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Plattsburgh press-Republican. (Plattsburgh, N.Y.) 1942-1966, September 24, 1951, Image 3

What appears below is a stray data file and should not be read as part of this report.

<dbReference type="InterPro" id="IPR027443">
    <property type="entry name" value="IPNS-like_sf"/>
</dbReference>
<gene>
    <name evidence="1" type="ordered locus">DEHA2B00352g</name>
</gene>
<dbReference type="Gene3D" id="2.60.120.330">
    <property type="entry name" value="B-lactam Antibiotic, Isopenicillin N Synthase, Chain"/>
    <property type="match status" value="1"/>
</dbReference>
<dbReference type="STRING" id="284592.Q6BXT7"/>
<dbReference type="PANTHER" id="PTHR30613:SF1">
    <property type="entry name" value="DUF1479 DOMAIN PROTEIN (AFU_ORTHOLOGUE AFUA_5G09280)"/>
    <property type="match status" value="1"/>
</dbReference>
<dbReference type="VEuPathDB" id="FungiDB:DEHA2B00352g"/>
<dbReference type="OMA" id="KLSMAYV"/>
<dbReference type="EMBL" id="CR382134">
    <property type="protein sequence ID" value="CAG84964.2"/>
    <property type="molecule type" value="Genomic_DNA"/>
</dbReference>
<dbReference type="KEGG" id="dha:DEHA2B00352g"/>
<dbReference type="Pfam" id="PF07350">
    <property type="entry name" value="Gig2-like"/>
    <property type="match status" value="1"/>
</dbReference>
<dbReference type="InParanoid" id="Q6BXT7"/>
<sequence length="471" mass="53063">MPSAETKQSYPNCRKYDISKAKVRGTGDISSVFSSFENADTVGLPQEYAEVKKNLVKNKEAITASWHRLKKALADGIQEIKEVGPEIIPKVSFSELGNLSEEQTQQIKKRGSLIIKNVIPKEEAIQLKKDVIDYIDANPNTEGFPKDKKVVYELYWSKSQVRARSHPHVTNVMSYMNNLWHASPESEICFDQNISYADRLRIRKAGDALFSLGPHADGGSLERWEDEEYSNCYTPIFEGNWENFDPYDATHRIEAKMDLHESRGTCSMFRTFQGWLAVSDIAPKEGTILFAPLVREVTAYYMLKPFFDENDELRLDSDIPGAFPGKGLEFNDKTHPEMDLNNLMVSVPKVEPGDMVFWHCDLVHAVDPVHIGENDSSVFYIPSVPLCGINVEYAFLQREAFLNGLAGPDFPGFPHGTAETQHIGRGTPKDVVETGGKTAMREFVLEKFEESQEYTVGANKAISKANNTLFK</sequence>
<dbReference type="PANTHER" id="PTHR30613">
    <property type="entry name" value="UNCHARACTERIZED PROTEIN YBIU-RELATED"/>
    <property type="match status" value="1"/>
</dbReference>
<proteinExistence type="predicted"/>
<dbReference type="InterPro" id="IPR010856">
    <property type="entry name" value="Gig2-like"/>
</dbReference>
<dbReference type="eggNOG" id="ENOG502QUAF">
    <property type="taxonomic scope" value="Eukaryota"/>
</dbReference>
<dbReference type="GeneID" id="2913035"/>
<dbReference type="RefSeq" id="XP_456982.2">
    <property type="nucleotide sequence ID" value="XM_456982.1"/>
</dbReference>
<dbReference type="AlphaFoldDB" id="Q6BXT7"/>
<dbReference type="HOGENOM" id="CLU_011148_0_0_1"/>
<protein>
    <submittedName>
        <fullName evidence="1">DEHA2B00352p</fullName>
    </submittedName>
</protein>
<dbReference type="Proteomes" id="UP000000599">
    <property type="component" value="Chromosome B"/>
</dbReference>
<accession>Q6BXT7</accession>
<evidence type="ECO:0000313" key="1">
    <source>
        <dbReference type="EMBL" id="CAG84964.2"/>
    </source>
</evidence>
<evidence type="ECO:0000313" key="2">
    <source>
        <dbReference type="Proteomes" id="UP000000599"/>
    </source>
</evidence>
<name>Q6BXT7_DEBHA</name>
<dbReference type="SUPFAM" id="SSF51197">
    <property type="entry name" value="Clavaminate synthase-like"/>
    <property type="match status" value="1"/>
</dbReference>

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Today,-.September 24, 1951 Sun rises. 5:37; sets 5:40. Vength of day 13 hrs. 8 mln. PtATTMWtflH MtMS-MPUttlCAN, PLATTSBURGH, N. Y.—MONDAY, SEPTEMBER 24, 1951 The Weather a EASTERN NEW YORK: — Pair with high 85-70 Monday showers likely late Monday night and Tues- day. City and Vicinity —St. Theresa Circle, will sponsor a movie to be shown at eight o'clock _ this evening in Our Lady of Victory ™ Church hall by Rev. Father Casetta of Canada. The public is invited to attend. All members are asked to meet at the hall at seven P.M. and to bring clothing for the war relief. —The Mothers Club of Platts- burgh will hold the first meeting of the season this evening with a cov- ered dish supper at 6:45 at the <% YMQA. Members are asked to bring ' own place settings. —There will be a special meeting of teen-age girls at Lyon Mountain today at 3:30 in the high school to organize a Junior Home Bureau unit. —The Tabernacle Society of St. Peter's Church will hold its monthly meeting Tuesday, evening at eight mO'clqok. A large attendance is ex- pected. —The Miapah Circle of the Meth- odist Church will meet on Tuesday, at the home of Mrs. Willis Stone, Champlain. A covered dish lunch- con, at 1 P.M., will be followed by . the Annual Experience Social. —The Schuyler Falls Grange will meet tonight at eight o'clock. —Edward G. Robinson will star in • \The Man'Who Was Exalted\ spon- sored by the United Jewish Appeal over WIRY tonight at 10:30. —The 158Bth and. 1563rd reserve units will meet tonight. FLIGHT D WILL MEET HERE ON WEDNESDAY * The first phase of the new \pack- age training\ program will feature the regular semi-monthly meeting of Fight \D\ of the 9308th Volunteer Air Reserve Training Squadron Wednesday evening, September 26, at eight o'clock. The meeting will be held upstairs at 7&- Clinton street in the squad- ron's headquarters- and training %roonj^V;^.-l,;.,.:,^ ; ,;v.,:.,.....,,, ... Scheduled to 'jpresidV at ; the ses-; siqn is .Merrill J,' Gohyea (Major,\ USAF^).. '..Plans and Training Offi- cer Paul J.'ftdgeoh will outline the new tasaftiing program. The first phas^of. the new project will be a discission -by J. Omer Laplante on \A'Comparison of the War Poten- tial between the U.S. and USSR.\ 0 The training film for ^e evening meeting is entitled \Wings of the Air Forces':' .._..». Homer, in his ILiad, first describ- ed method? of preserving cattle hides and making them Into leather sole* finest 29w years ago. PAGE THREE New Potato Crop Under Last Year's Decrease Attributed to Lack of Rain on L.I., West- ern New York ALBANY, </P) — The state's 1951 potato crop is expected to total 28,- 880,000 bushels—almost five and a half million bushels .under last year's. The State Department of Agricul- ture yesterday attributed the drop to dry weather on ,Long Island and in Western New York, while it said, dampness in other areas\ had made control of plant disease difficult. In its September crop report, the department said the upstate po- tato crop was expected to reach 12,240,000 bushels, compared with 17,160,000 in 1950. The 10-year average upstate 15,- 990,000 bushels. Oh Long Island, the department said a crop of 14,640,000 bushels was indicated. This compares with 17,- 155,000 bushels there last year, and a 10-year average of 16,155,000 bu- shels. However, the department said the national potato crop was also much below last year's, and that product- ion in all important potato-growing states was down. The department foresaw a dry bean crop of 1,357,000 bags (100 pounds). This would be about the same as last year, but 17 per cent below 1949. However, the department added that the crop would be less if early frosts or excessive rains hampered the harvest. CHEESEMAN'S AYRSHIRES ART TOP PRODUCERS The purebred Ayrshire dairy herd of Marshall F. Cheesman, Bllenburg Depot, has achieved top recognition during a recent month for outstand- ing production. The Cheesman pro- ducers are credited wrth 'averaging 997 lbs. of 4.2'! milk imd'''42 lbs. of butterfat for the respective testing month, which places' them among the nation's top Ayrshire herds in the Ayrshire Herd Tcsfi Division of 25 to 50 cows. With 15,000 Ayrshire cows on test, the Ayrshire.JfreectTSblds the record among all \dalryvWSeeds *»*Haring the highest percentage of its cows on test. DIES IN PBUNUE AUSTERLITZ, M — William W. Oracle, Jr., 24, of Hartford, Conn., was killed early yesterday when the tractor-trailer ;he was driving; struck a bridge abutment on Route 22, south of this Columbia County communi- ty. Oracie v.as pinned in the wreck- age, when the truck crashed through a bridge and plunged 10 feet into a stream. LAST SHOWING TONIGHT icirtift •smam 'jMttift Gory Cooper and Jane Greer LATE NEWS aWBEl... kind... human motion picture! .^^C*****••''*•* with William Bendix Stanley Cleniejit CARTOON?' Mayor's Proclamation Christian Education Week September 30-October 7, 1951 WHEREAS, The well being of our city can rise- no higher than the character of our citizens; and WHEREAS, Those character traits of Integrity, good will, and social ooncern so greatly needed in our community life are those which have been nurtured by high religious de- votion; and WHEREAS, The effective and faithful teaching now being carried on in our homes and churches should be more generally recognized, being basic to the welfare of every aspect of desirable family life; NOW, THEREFORE, I, John J. Tyrell, Mayor of the City of Platts- burgh, hereby proclaim the period beginning Sunday, September 30, and continuing througn Sunday, Oc- tober 7, 1981, as the Twenty-first Annual Christian Education Week and request that our people take seriously to heart their obligations to the churches and other religious institutions' of their choice, remem- bering that only as religious faith is taught with understanding, skill and zeal will our people remain for- evef free. Given under my hand and the seal of the City of Plattsburgh, New York, this 14th day of September, 1951. (Sgd,) JOHN J. TYRELL, (Seal) Mayor CHAMPLAIN MAN INJURED IN RIDGE ROAD ACCIDENT Raymond St. Andrew, 26, of River Street, Champlain, is in the hospital with multiple facial lacerations as the result of an accident yesterday afternoon on the Ridge Road near Champlain. St. AndreWwas riding with his brother-in-law, Henry Guiert, who was operating a pick-up truck, which was towing an automobile. The truc\k slowed down to avoid hit- ting turkeys crossing the road and the car crashed into the truck, turn- ing it over, St. Andrew was quoted as saying. A brother of the injured man, Louis, who was in the car, suffered lacerations of the head and was treated by a local doctor. Guiert received minor injuries. St. Andrew was admitted to the Champlain Valley Hospital at 3:35. Authorities said last night his con- dition was good. WILLSBORO SOLDIER IS RETURNING FROM KOREA SAN FRANCISCO, (#)—The Army says a total of 755 American combat veterans from Korea will arrive here today aboard an unidentified trans- port. The combat troops from New York State, returning for reassignment or to civilian life, include: dpi. Law rence L. Lee. Willsboro. Route 3 — Morrlunvlll* BsM LAST SHOWING TONIGHT — Double feafure — with Uni HCMR-ltly COUINS-GIOfta HEMY-WriHMhrlhlSerMn •jflM TMM-DifKM »i UOrO tKW-h*)x>4 D) KHII KCX Cartoon Sh6w starts each , night at dusk Check WIRY Numbers at This Theatre B'NAI B'RIIH LODGE IS OPENED AT LAKE PLACID Adirondack Lodge 1896, B\Nai B'Rith, was installed last night in ceremonies held at the Hotel Marcy at Lake Placid. Forty-two members were induct- ed by Joel Lodge No. 118 of Platts- burgh, the sponsoring lodge. Joel H. Scheier of Plattsburgh was the installing officer. Samuel Edelberg was elected the new lodge's first president. An estimated 40 members of the Plattsburgh lodge made the trip to Lake Placid for the ceremonies. INJURED IN ACCIDENT Mrs. Joseph Noll, 73, of Spring Lake, Jf.J. was confined to the Phy- sicians Hospital yesterday with a lacerated forehead and possible back injury, following an automobile ac- cident. CALL CANTON SLAYINGS MURDER AND SUICIDE CANTON, MP) — Mr. and Mrs. Riley Deming, both 66, were found dead in their home yesterday, vic- tims of murder and suicide, state police said. They reported that Deming killed his wife, Marian, with two blasts from a 12-gauge shotgun Saturday night as they were preparing for a birthday party yesterday. Then he turned the gun on himself, police said. PARIS, {IP)— High French authori- ties are considering the possibility that Russia is seeking talks with France apart from the Big Four, informed sources said yesterday. WASHINGTON, (k) — Senator Douglas (D-Ill) said yesterday he will offer an amendment to the tax Increase bill to eliminate \business booze\ as a tax deductible item un- der the heading of entertainment/- Rites for Msgr. J. M. Hogan Will Be Held Tuesday Bishop McEntegart To Be Celebrant of Solemn Ponti- fical Requiem Mass Funeral services for Rt. Rev. Mon- slgnor John M. Hogan, 59, pastor of St. Patrick's Church, Watertown, who died in Mercy Hospital early Saturday, will be held at St. Pat- rick's Church on Tuesday morning at 11:00 o'clock. Most Rev. Bryan J. McEntegart, Bishop of Ogdens- burg, will be celebrant of the sol- emn pontifical Mass, assisted by priests of the diocese. At nine o'clock this morning there will be a solemn Mass attended by children of the parish. Interment on Tues- day will be in St. Patrick's ceme- tery. ' The body was transferred from the rectory to the church yesterday afternoon at four o'clock and will lie in state until Tuesday. Yester- day, assembled clergy chanted the Litanies of the Dead. An honor guard of Knights of Columbus is being maintained at the bier. Monsignor Hogan's death follow- ed illness of two weeks, following two major operations from which he failed to rally. Monsignor Hogan was a native of Watertown and was born on March 13, 1892, a son of James H. and Mary Jane (O'Connor) Hogan. His father was long on the staff of the Watertown post office. He attended the Mullin Street grammar school and graduated from Watertown High School in 1911. That Fall he entered Holy Cross College, Worcester, Mass., where he graduated with his B.A, degree in 1915. While there he participated in various student activities. In 1924 he was awarded his M.A. de- gree by the same college. In the Fall of 1915 he entered the Grand Seminary. Montreal, to study for the Catholic priesthood. Because of the wartime accelerated program, he was ordained in September, 1918, at St. Mary's Cathedral. Ogdens- burg, by the late Bishop Joseph H. Conroy. .. ImmediaJtgly following. Ordjjjation, he was appointed assistant to the late Monsignor Timothy P. Holland, pastor of Sacred Heart Church, Mnssena. After serving there for a few months, he was named to an assistancy at St. Mary's Cathedral, Ogdensburg, and was a teacher at St. Mary's Academy. The following year, on August 20, he was named assistant at St. Mary's, Potsdam. In 1924, when the minor seminary, Watthams Hall, Ogdensburg, was opened, he was named an instructor and assistant to Rev. Alphonse Voll- mer, dean, and following the latters cjeath in 1931, was named dean. He continued there until August, 1942, when he was named pastor of St. Peter's Church, Lowville, and dean of the clergy of Lewis County. After serving seven years at Low- ville, ho was named pastor of St. Mary's Church, Canton, and dean of the clergy of St. Lawrence Coun- ty, remaining there until August, 1950, when he was appointed pastor of St. Patrick's, Watertown, follow- ing the death of Monsignor John L. Pluhkett. It was while serving at Canton that Monsignor Hogan was elevated to the rank of domestic prelate. Monsignor Hogan, besides his pa- rochial appointments, held several other important posts in' the Dibcese of Ogdensburg, including member- ship on the Board of Diocesan Cbh- cultors, trustee and secretary of the board of trustees of Wadhahls Hall; judge of the Diocesan Tribunal; member of the Board of Pttrlsh Cott- cultors and Examiners. For some years he was dioeesan superinten- dent of parochial^schools. Since ap- pointment to the Watertown parish he was president of the St. Pat- rick's Orphanage and chairman of the board of trustees of Mercy Hos- pital. Monsignor Hogan is survived by two sisters, the Misses Ethel and Claire Hogan, both of Watertown. A brother, Joseph Hogan, died last June in Baltimore, Md. SARANAC MAN ESCAPES INJURY IN TRUCK MISHAP GARDEN CLUB TO MEET TOMORROW AFTERNOON The annual meeting of the Platts- burgh Garden Club will be held to- morrow afternoon at 2:30 o'clock at the DAR chapter house. All annual reports must, be submitted at the meeting, a club official said yester- day. Mrs. Louis McKlnney will enter- tain with piano selections. MM. D. F. Champagne will be in charge of refreshments. John E. Bruce, Saranac, miracul- ously escaped injury in a unique accident late Saturday afternoon. When driving his truck, loaded with pulpwood up Convent Hill at Port Henry he ran out of gas. Be- fore he could switch over to his aux- iliary tank the truck rolled back- wards down the hill and overturned when it hit the culvert. Bruce escaped without injury, State police at Port Henry, who re- ported the accident, said damage to the truck was slight. FRANCIS W. WELSH IS PROMOTED TO MAJOR McANDREW AIR FORCE BASE, ARGENTIA, Newfoundland — Mili- tary Air Transport Service head- quarters in Washington, D.C., an- nounced, the promotion of Captain Francis W. Welsh, son of Mrs. Wil- liam J. Welsh, Dannemora, to Major. Major Welsh is the communications security officer with the 1805th Air- ways and Air Communications Ser- vice (AACS) Group at McAndrew AFB, Argentia, Newfoundland. As communications security offic- er, he monitors all phases of secur- ity for airways communications un- its scattered throughout the North- east Air Command (Newfoundland, Greenland & Goose_Bay, Labrador), Iceland Defense Command and Azores Transport Command. An alumni of Dannemora High School and Plattsburgh State Teach- ers College, Major Welsh instructed elementary grades in the town of Plattsburgh/until his call to active duty with the Signal Corps in early 1943. He attended the Communications Cadet School at Yale University and received a commission in October, 1944. Later that year he completed the Cryptographic Officers' Securi- ty Course at Chanute AFB, 111. From 1945 to 1948 he was station- ed with the AACS in Alaska as a security officer and statistical con- trol officer. On his return to the TJ. S., Major Welsh completed the Statistical Officers' Course at Low- ry AFB, Denver, Colo., and was as- signed to the AACS Group at Mit- chel AFB, N. Y. He arrived at McAndrew Air Force Base in May, 1950, to assume a com- munications security post with the 1805th AACS Group—an indepen- dent organization controlling the airways network in the North At- lantic area. Major Welsh is the husband of the former Miss Ruth Shutts, daughter of Mrs. William F. Shutts of Platts- burgh. He is a member of the Knights of Columbus. SETH BAKER IS LAUDED FOR INFORMATION WORK Seth Baker, operator of one of Plattsburgh^ first taxicabs about 44 years ago, recently was mentioned in an article in the Plymouth, N. H., Record. Of Baker, the writer reported: Anyone who is interested in seeing the Summer visitor served efficient- ly as to information should observe the Mt. Area Information Booth near the postoffice. Seth Baker is doing an outstanding job in charge of the place. 'Ho is no 'five day' worker, but is right there seven days a week. Seth has been in the taxi business and knows all the routes.. This sort of information service has been needed in the cast and should be continued through the coming years. There is evidence that the service is thor- oughly appreciated by the Summer travellers.\ CLOTHING SPECIALIST TO BE HERE TUESDAY Miss Vilma Golde, specialist from Textile and Clothing Department of Extension Service at Cornell Uni- versity, will be in Clinton County on September 25 to train Home Bu- reau clothing leaders participating in the five-year clothing project. The meeting will be held in the Gas and Electric kitchen at 10:00 A.M. Miss Golde will give the lead- ers instructions in handling silk and r^yon materials and in using these materials to make a better dress. Clothing leaders participating in this project have already had in- structions making aprons, cotton Blouses, woolen skirts, tailored cot- ton dresses and next year will be ready for the fifth part of the pro- ject that of making a tailored suit. Units participating in this project are Au Sable Forks, Beekmantown, Champlain, Chazy, Clayburg, Dan- nemora, Hawkeye, Keesevllle, Moo- ers, Peru, Saranac, South Platts- burgh, Evelyn Tobey nnd Woortwnrd of Plattsburgh. CommunityChest Campaign Plans Being Completed Fitzpatrick to Speak At Meeting to Open Sub- scription Drive Organization for the 1952 Com- munity Chest campaign is now al- most complete, according to Alan H. Booth and Thomas A. Robinson, general co-chairmen. • They announced the kick-off meeting would be held on Wednes- day, September 26 at eight P.M. in the City Hall auditorium. The Hon- orable James A. FitzPatrick, Clinton County assemblyman and member of the law firm of Booth, FitzPa- trick and Booth, will be the speaker for the evening. Although instruction meetings for all volunteers in the present cam- paign are being held' prior to the opening meeting, Mr. Booth and Mr. Robinson urged all members of campaign committees to attend. All supplies, and all final information will he distributed at that time. In describing the new campaign plan being used this year. Booth stated it would be possible to oper- ate more efficiently and to show a substantial increase in total sub- scriptions through the cooperation of the executives in organizing their employes. In preliminary ap- proaches to the firms, he said, co- operation has been good. Employe chairmen and other volunteers have been enlisted in many cases. \Most firms which have been ap- proached so far,\ said Booth, \have accepted the necessity of increasing their subscriptions up to 15 per cent above the amounts given last year in order to help to reach the extra money needed.\ In fact, he said the response had been so gratify- ing, success would be assured if employe participation in the firms is successful. Among some firms in the city, union officials have undertaken the job of instructing the members of their locals in the importance of their support of the Community Chest. A substantial increase over last year' gifts is expected from their help. Instruction meetings for all volun- teers are being held at eight differ- ent times, according to campaign headquarters. On Monday, Sep- tember 24 and Tuesday, September 25, meetings wil be held for the pur- poses of prospect selection and in- struction at ten A.M. and at two, four or eight P.M. at campaign headquarters, 68 Margaret Street. Booth said he hoped no volunteer would attempt solicitation on Thurs- day unless he has attended one of the meetings. New volunteers enlisted are: RichaTd C. Guibord, chairman, in- dustrial division, with H. J. Isham, N. L. Burdick, Harold Stone and Einmett Roach, assisting. Public service division: William H. Day, chairman, with H. Murray Trudeau, Frank Brown, Ben Hobbs and Francis J. Lawrence as group leaders. Assisting in the public service divi- sion are: Mrs. J. B. St. Louis, A. C. Stone, Mrs. Pearl Coyle, Phillip Fitz- patrick, Andrew Simays, Sherman Parsons, Joseph LaChappelle, Harry T. Morrison, Betty Kraus, Mae Mead, John McGrath. F. W. Mann, Ben W. Lewis, Ray- mond LaChappelle, Henry Langlois, Fred Greeneaf, James Roddy, Ben Hobbs, Lawrence Freebourne, Rob- ert Stantion, Benjamin Lewis, Har- ry Frazier, Mrs. George R. Jock. John Hi. Cummins, Gertrude March, Harold Pillen, Joseph Mc- Grath. Euclid Gordon/Foster Van Avery, Wayne H. Byrne, Francis LaBombard, Robert P. Marcus, and George E. Brewer. CADYVILLE MAN IN KOREA PROMOTED TO SERGEANT WITH THE 25th INFANTRY DI- VISION, U. S. ARMY — Ross D. Provost, Jr., son of Mr. and Mrs. Ross Provost, Cadyville, recently was promoted to the rank of sergeant first class while serving as a pla- toon leader with the 27th Infantry Regiment, a part of the 25th Infan- try Division. Provost has been in Korea for 10 months. Until recent times, it was a com- mon belief that lightning hurled down thunderbolts. Georgia and Texas are leaders in the production of cowpeas. NOTICE The office of Ira A. Rowlson. M.D.. at 14 Brlnkerhoff St., will be closed until October 8. 1951. (S22-25) CPL.HARRY MITCHELL WAS GUARD AT PEACE CAMP WITH THE 1ST CAVALRY DI- VISION, trlS. ARMY, IN KOREA— Cpl. Harry Mitchell, Jr., son of Mrs. Dorothy Mitchell of Route 3, Platts- burgh, was an honor guard at the United Nations' advance peace camp, as a frontline soldier in the 8th Cavalry Regiment's Third Bat- talion Combat team, the armored- infantry artillery force chosen for the special assignment. The unit provided security for the historic peace camp, portions of the road leading to Kaesong—site of the peace talks—as well as the corre- spondents' press train. First Army-Navy lootball game was played in 1890 at West Point, N. Y., with Navy defeating Army 24 to 0. Tuesday & Wednesday • 2:30 - 7:00 - 9:05 • Feature at 2:42 - 7:12 - 9:17 • ^LnUt ? *>W^.' MOM Ml MEN WHO (AVE »* \*lt MM? *L\^J& «m««T-MR wi.h FINIAY CURME • HUME CR0NYN WALTER SLEZAK • SIDNEY BLACKMER STARTS WEDNESDAY M-O-M pft(«ntt SPIRCER ONE MAN HOSPITALIZED IN SATURDAY ACCIDENT William Knuffke. 34, of 28 Mar- garet Street, was injured in a two- car collision _ Saturday morning at 1:10. A l&ETBulek, owned and oper- ated by John Peterson of 67 South Catherine-Street, was proceeding north of Margaret Street when a car.\driven' by Harold L. Beshaw of Burlington, vt„ collided with Peter- son's ear'when he was pulling out of a parking lot, according to a po- lice report. Peterson and another passenger in his car, James Adams, suffered slight abrasions, Knuffke, who re- ceived a fracture of his left ankle, was admitted to the Physicians Hos- pital. His condition last night was described as good. Columbus took samples of rub- ber from the Americans to Spain. TRACY fHE IpEOPLf /AGAINST (OHARA O'BRIEN-LYNN-HODIAK gMBlttlliULllliToday -2:00-6:45 to 11:25 Dana Andrews in \Sealed Cargo\ \Tokyo File 212\ with Florence Marly TUE1 - WED. 2:00-7:00 lo 11:10 WICKEY SALtV ROONEYr FORREST SVIC DAMONE - MONICA LEWIS ill H u M ncmit WILLIAM DEMARESf - IAMES CRAIG KAY BROWN • louis ARMSTRONG V gALLY PARR \PHILIP SHAWfo • At 2:08 - 8:12 • At 3:33 • 7:00 - 9:39 m r TELEPHONE 263 COAL FUEL OIL KEROSENE M : ' S \FUEL HEADQUARTERS FOR 55 VEARS\ . DOCK & COAL CO., Inc. 29 Clinton St. PHONE 263 29 Protection Aye. (S10'M&Tu-tf)